But when you finally get there, the views are spectacular! The Joffe group and its intimidating glaciers were right in your face, and in the opposite direction was Birkenhead Lake, with tiny boats moving along its surface. Uncountable peaks spread out in every direction.
Once Joe managed to open the ridiculously inflated bag, we chowed on his BBQ potato chips, and then signed the summit register which was tucked inside the cairn. Regrettably, we started our descent–our camping spot was far away and the sun would soon be gone. As the sun sank behind the faraway peaks, the sky put on a beautiful show of colors, and we stopped many times to admire it. At one point we also watched a ptarmigan run across the rock in front of us. Its white winter feathers were mostly grown in, and the long white feathers covering its feet made it look like it was wearing socks! Regrettably, because of the late arrival of snow to the mountains this year, the poor thing has probably been picked off by a predator by now, as its white feathers made it stand out against the bare rocks and dirt.
We paused before descending into the “mini valley” to take in the last of the sunset. At this point we discovered that yelling into the valley from this spot produces long, clear echoes! We messed around with the acoustics for a few minutes.
Instead of descending along the bottom of the mini valley, which was a massive boulder field that would be difficult to navigate in the dark, we decided to walk along the ridge on the side of the valley instead. Traveling along the ridge top was much easier, until we got cliffed out. But it wasn’t too hard to bypass the cliffs through a combination of scrambling, smearing, zigzagging, and becoming one with the pine trees. Below us, the lake reflected the starry sky, providing a beacon to guide us back to our tent.
Carbs in various forms were consumed quickly with very little chewing, followed by a pot of chai and fireball that was consumed much more slowly and enjoyably. The Starlink satellites trooping across the sky contrasted with the erratic shooting stars, against a backdrop of one of the clearest skies I’ve ever seen.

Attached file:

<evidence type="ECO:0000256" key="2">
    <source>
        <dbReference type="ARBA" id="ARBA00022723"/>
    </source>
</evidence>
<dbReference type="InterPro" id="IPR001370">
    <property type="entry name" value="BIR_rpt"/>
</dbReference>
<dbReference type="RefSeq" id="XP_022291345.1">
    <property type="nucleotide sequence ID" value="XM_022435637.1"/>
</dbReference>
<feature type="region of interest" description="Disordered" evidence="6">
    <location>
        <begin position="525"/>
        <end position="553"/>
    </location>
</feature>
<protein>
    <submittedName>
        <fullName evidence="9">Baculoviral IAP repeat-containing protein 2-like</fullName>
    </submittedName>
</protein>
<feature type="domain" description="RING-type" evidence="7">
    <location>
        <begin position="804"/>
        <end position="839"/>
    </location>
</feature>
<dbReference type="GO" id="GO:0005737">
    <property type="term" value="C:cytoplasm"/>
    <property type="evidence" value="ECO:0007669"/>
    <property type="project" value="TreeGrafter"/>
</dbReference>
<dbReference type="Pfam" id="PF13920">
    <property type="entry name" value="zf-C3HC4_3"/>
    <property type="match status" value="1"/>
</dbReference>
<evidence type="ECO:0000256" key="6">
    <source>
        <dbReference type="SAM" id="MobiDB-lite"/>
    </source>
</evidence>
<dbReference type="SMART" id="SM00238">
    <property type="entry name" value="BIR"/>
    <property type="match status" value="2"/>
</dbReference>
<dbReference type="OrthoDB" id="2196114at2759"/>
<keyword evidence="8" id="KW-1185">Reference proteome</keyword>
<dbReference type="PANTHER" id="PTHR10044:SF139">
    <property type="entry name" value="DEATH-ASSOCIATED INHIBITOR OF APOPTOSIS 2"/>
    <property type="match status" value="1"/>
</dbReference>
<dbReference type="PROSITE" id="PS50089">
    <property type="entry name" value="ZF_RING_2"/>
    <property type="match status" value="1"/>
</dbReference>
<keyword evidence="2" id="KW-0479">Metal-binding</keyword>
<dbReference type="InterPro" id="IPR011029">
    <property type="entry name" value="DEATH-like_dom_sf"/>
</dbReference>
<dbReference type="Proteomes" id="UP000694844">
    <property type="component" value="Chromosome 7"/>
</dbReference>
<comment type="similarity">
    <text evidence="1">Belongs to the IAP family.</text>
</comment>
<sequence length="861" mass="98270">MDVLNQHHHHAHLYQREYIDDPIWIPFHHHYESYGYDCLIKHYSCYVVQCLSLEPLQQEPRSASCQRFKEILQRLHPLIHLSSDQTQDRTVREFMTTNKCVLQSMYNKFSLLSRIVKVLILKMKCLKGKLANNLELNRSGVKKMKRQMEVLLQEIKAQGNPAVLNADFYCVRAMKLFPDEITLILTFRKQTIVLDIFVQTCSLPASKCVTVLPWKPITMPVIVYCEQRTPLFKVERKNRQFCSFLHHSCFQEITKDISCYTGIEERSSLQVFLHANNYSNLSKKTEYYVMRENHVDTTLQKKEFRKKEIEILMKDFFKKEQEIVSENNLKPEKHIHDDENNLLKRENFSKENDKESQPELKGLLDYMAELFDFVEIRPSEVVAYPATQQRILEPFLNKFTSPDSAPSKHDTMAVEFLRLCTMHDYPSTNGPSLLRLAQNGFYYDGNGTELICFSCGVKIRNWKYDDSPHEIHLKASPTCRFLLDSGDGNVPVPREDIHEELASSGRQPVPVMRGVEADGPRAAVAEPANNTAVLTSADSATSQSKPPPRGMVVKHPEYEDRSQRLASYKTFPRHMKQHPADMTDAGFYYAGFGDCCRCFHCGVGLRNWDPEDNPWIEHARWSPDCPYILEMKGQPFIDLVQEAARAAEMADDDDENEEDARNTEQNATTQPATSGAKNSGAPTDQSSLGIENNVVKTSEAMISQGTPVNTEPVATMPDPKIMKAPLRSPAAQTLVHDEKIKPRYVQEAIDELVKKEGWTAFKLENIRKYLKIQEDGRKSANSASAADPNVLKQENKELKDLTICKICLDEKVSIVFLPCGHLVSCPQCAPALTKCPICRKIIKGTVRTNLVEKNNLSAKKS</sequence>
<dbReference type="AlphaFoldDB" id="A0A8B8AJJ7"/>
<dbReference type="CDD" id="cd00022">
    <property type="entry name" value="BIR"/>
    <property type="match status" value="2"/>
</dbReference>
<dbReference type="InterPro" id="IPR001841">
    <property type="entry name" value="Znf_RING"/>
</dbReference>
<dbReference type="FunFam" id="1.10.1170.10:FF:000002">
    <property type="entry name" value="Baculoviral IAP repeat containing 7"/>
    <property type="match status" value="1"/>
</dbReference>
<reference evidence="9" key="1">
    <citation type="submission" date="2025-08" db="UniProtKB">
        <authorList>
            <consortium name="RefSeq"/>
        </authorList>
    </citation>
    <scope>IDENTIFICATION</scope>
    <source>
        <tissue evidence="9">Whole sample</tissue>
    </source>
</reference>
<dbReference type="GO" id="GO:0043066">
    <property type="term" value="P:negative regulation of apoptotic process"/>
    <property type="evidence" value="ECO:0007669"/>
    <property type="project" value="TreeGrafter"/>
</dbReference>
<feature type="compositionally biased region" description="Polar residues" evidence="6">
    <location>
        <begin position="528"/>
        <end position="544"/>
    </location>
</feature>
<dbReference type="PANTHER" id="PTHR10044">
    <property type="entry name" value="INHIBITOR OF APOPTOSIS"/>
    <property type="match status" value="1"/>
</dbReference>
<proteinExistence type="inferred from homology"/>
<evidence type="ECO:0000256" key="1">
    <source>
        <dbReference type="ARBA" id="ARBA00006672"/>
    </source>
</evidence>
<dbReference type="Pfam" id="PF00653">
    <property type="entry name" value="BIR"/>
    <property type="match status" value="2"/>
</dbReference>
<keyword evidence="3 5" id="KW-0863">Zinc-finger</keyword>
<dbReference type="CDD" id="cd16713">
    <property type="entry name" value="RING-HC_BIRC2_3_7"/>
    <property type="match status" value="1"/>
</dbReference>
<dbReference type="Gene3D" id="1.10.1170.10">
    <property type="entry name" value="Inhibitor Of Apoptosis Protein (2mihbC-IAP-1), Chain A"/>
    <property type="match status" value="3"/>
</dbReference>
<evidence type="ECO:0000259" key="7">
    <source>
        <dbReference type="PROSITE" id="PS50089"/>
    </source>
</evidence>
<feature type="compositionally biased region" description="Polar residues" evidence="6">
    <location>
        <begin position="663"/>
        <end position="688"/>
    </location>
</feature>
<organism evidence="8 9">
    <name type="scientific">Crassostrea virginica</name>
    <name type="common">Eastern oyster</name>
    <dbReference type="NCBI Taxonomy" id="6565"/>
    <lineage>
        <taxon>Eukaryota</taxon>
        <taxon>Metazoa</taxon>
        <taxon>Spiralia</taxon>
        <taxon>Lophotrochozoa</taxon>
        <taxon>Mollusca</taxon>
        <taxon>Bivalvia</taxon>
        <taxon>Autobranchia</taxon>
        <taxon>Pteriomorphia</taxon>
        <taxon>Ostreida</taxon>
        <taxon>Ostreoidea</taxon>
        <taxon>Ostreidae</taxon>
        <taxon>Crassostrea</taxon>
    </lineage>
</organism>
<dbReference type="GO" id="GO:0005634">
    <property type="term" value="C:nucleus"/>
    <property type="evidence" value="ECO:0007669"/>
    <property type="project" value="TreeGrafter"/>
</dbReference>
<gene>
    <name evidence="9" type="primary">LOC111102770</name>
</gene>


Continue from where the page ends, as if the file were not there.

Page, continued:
We spent the entire following morning sprawled out on the smooth rock next to the lake. We went for a very brief, numbing swim accompanied by lots of chaotic yelling. Then we lay on the rocks some more. It was pretty great.
Around 2:30 we packed up and walked back to the car, stopping to admire the hut on the way. A Subaru Forester with not a single fleck of mud on it anywhere had replaced the fake Jeep parked next to my Outback. We were confused about how clean it was. We were also getting hungry, so we bounced back down the FSR while blasting AC/DC, and eventually found ourselves at the Domino’s in Whistler. We probably made the staff uncomfortable because of our famished staring at the kitchen.
Whistler Village sucks, for the record.
We sat on a bench next to my car to make sure it didn’t get towed because I didn’t pay for parking, while we inhaled greasy cheesy goodness. We speculated that the lifted Porsche with the roof box that was parked near the Roo belonged to a retired white lawyer from Vancouver and his trophy wife. A few minutes later, we watched a couple who exactly fit this description get into the Porsche, causing us to lose our shit.
It was funnier in the moment. You had to be there.